Grave Story: Red Munson (1883-1957)

Here lies Red Munson, who had a major-league career as a catcher for a total of nine games. After that, he earned a reputation as an excellent catcher and manager in the minor leagues. Munson played for the 1905 Philadelphia Phillies.

Clarence Hanford “Red” Munson was born in Cincinnati on July 31, 1883. The nickname was due to his hair color, naturally. His father George, born in Connecticut, worked as a grain merchant in Ohio, where he married the former Clara Margaret Matthews. Clarence, according to the 1900 census, was the only son of four children. That census also reported that the 16-year-old was working as an assistant engineer – presumably on a steamboat.

Munson started playing ball on independent teams in and around Cincinnati. In 1903, he was the catcher for a team in Charlestown, W.V. He tried out for the St. Louis Browns in 1904, traveling with the team to spring training in Corsicana, Texas. One report indicated that he stayed with the team for three weeks after the season began, but he never got into a game. He apparently returned home to Cincinnati when an opportunity arose in Akron. The team’s catcher, Paddy Livingston, suffered a split finger that took time to heal. Akron’s business manager wired for Munson to come and join the team.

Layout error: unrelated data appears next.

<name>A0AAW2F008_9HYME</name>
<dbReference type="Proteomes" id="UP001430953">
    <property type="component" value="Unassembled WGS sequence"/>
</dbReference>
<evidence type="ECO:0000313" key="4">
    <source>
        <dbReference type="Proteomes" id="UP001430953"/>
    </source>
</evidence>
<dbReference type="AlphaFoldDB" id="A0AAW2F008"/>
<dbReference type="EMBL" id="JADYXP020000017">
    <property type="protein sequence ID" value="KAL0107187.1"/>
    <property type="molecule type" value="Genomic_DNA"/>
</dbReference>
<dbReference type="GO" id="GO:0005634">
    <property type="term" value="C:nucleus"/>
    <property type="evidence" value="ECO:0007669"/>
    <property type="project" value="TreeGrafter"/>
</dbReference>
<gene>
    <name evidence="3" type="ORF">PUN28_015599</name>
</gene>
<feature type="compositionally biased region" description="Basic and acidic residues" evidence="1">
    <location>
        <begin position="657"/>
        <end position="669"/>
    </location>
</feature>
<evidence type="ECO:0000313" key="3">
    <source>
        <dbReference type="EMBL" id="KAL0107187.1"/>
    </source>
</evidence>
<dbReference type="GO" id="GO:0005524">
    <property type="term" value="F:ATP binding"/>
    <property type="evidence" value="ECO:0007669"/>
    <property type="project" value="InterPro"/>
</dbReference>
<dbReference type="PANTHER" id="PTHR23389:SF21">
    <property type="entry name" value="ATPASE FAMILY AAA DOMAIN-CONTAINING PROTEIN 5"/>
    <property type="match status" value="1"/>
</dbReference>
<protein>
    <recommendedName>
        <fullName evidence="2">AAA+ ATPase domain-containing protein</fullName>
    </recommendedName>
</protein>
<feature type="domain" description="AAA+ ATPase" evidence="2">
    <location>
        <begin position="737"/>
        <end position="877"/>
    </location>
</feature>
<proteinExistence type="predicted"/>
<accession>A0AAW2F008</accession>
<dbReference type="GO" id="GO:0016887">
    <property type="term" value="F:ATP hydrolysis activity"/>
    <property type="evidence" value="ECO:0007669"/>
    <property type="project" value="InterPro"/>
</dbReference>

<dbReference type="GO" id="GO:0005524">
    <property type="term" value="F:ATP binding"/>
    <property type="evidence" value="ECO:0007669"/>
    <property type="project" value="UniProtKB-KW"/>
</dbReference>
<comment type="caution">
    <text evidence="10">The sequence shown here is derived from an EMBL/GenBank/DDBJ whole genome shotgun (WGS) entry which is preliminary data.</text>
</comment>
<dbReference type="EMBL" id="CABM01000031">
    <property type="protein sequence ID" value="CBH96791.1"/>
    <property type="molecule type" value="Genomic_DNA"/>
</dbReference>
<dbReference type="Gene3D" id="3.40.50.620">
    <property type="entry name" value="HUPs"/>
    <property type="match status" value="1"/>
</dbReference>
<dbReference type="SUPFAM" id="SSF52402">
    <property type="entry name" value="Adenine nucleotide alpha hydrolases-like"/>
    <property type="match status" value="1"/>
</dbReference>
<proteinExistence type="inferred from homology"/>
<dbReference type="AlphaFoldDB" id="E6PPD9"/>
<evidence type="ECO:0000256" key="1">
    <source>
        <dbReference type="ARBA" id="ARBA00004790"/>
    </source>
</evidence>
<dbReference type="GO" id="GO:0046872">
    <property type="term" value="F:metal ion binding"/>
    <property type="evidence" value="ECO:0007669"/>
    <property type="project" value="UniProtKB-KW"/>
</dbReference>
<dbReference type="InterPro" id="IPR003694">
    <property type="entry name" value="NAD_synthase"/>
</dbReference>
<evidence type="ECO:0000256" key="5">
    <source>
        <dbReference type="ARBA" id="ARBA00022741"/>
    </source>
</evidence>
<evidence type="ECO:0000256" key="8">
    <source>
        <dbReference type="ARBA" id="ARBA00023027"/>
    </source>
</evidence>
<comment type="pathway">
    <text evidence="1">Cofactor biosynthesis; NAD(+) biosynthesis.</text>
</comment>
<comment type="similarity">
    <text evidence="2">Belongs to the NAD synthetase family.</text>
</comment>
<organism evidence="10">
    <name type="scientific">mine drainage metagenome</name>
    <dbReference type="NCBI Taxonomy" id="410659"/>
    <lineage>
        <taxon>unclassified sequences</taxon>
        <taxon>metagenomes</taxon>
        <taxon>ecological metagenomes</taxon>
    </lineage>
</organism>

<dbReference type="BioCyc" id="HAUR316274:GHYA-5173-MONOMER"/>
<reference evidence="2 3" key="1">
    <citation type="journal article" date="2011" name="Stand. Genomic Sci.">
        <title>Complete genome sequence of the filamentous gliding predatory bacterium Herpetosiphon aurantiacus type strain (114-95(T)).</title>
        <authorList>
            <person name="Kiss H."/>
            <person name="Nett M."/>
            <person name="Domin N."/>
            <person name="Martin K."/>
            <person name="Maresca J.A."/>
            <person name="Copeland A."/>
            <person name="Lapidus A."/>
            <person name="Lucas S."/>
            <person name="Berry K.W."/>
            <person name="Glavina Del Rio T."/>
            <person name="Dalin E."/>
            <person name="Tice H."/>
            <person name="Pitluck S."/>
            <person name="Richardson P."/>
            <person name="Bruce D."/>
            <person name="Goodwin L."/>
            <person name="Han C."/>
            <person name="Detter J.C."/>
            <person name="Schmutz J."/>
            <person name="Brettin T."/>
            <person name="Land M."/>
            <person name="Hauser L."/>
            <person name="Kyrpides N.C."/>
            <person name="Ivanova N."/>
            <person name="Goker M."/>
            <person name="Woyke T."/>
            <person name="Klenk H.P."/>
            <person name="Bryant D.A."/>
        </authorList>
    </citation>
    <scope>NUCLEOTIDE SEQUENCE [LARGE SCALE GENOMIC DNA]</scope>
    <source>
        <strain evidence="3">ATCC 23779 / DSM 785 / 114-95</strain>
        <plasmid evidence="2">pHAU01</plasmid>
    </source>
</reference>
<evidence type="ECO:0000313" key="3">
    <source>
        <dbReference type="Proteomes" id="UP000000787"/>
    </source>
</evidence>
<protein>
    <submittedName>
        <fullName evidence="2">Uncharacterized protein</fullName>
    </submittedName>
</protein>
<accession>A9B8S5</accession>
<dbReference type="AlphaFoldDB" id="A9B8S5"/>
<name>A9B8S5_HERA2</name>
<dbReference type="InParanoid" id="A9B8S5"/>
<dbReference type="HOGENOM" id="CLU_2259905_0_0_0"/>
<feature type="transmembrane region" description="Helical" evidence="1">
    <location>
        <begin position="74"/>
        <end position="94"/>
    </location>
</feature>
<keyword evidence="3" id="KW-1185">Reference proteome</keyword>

The graves of Red and Edith Munson in Spring Grove Cemetery in Cincinnati.

“Munson is recommended by Manager Drumm of Zanesville and Anderson, formerly with Marietta… Managers Drumm and Anderson say that Munson is a front rank man, that he can bat, throw and field his position excellently,” reported the Akron Beacon Journal. Munson, who was 21 years old at the time, reportedly stood about 6 feet tall (Baseball Reference lists him at 5’11”) and was well proportioned for his size. He reportedly weighed 175 pounds when he made the majors, but Baseball Reference oddly does not list a weight.

By the end of the season, Munson had become one of the ballclub’s most popular players. He almost missed one game on September 7 against Sharon due to a headache. He started the game anyway and singled three times, including twice with the bases loaded, before being lifted for a replacement. “Here after it will be the duty of a club employee to put something in “Red” Munson’s coffee that will produce a headache,” the Journal joked.

The one question about Munson was his arm. After several weeks of not being tested in front of the home crowd, a baserunner tried to steal second in an early September game. Munson, faced with a slow curve and a batter who got in his way, nevertheless fired a perfect strike to second base – where it caught the baserunner right in the head. Nobody else tried to steal on Munson that day.